SINGLE-MINDEDNESS IS ANOTHER NAME FOR DEVOTION

A MAN was angling in a lake all by himself. After a long while the float began to move. Now and then its tip touched the water. The angler was holding the rod tight in his hands, ready to pull it up, when a passer-by stopped and said, "Sir, can you tell me where Mr. Bannerji lives?' There was no reply from the angler, who was just on the point of pulling up the rod. Again and again the stranger said to him in a loud voice, "Sir, can you tell me where Mr, Bannerji lives?" But the angler was unconscious of everything around him. His hands were trembling; his eyes were on the float. The stranger was annoyed and went on. When he had gone quite a way, the angler's float sank under water and with one pull of the rod he landed the fish. He wiped the sweat from his face with his towel and shouted after the stranger. "Hey!" he said, "Come here! Listen!" But the man would not turn his face. After much shouting, however, he came back and said to the angler, "Why are you shouting at me?" "What did you ask me about?" said the angler. The stranger said, "I repeated the question so many times, and now you are asking me to repeat it once more!" The angler replied, "At that time my float was about to sink: so I didn't hear a word of what you said."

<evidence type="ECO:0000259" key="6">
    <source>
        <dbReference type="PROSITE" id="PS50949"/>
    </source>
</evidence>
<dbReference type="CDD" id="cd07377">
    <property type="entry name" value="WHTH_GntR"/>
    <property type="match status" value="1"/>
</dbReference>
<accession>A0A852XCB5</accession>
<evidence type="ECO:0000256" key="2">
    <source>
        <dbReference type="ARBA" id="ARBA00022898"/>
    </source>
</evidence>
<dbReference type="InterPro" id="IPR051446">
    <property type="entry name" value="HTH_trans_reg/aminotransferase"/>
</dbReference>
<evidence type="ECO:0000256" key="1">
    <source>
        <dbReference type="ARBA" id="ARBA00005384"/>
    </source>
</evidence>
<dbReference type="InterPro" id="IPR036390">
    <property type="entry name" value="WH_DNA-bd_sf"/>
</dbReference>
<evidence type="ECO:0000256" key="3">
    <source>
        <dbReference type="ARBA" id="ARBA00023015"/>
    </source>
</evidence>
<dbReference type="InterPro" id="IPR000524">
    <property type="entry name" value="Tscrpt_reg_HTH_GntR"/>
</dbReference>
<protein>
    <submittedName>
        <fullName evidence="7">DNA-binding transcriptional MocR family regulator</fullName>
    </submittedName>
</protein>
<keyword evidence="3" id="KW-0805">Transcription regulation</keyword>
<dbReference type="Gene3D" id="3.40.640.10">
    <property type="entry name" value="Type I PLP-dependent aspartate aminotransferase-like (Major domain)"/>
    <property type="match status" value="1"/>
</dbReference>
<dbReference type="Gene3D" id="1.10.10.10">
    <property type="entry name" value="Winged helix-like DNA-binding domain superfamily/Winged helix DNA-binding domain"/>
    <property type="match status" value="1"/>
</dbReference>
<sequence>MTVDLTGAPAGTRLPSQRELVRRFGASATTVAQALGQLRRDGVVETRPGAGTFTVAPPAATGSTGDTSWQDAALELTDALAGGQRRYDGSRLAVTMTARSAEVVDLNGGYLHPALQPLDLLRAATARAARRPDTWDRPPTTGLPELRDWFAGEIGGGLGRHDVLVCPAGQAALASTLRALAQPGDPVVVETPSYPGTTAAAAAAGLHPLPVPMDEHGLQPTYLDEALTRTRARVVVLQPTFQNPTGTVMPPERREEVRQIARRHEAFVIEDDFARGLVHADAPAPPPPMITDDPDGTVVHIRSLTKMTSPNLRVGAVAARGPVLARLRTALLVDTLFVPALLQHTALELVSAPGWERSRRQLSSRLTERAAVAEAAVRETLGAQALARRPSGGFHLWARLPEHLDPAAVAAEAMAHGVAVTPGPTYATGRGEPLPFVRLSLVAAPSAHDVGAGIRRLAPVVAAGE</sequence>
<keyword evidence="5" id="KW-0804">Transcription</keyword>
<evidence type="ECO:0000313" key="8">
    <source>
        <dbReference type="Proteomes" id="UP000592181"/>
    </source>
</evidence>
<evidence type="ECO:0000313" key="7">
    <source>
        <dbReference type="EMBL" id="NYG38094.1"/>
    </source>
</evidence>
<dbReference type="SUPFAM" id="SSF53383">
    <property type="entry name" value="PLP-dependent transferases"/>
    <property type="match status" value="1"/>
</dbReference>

A man can achieve such single-mindedness in meditation that he will see nothing, hear nothing. He will not be conscious even of touch. A snake may crawl over his body, but he will not know it. Neither of them will be aware of the other. (93)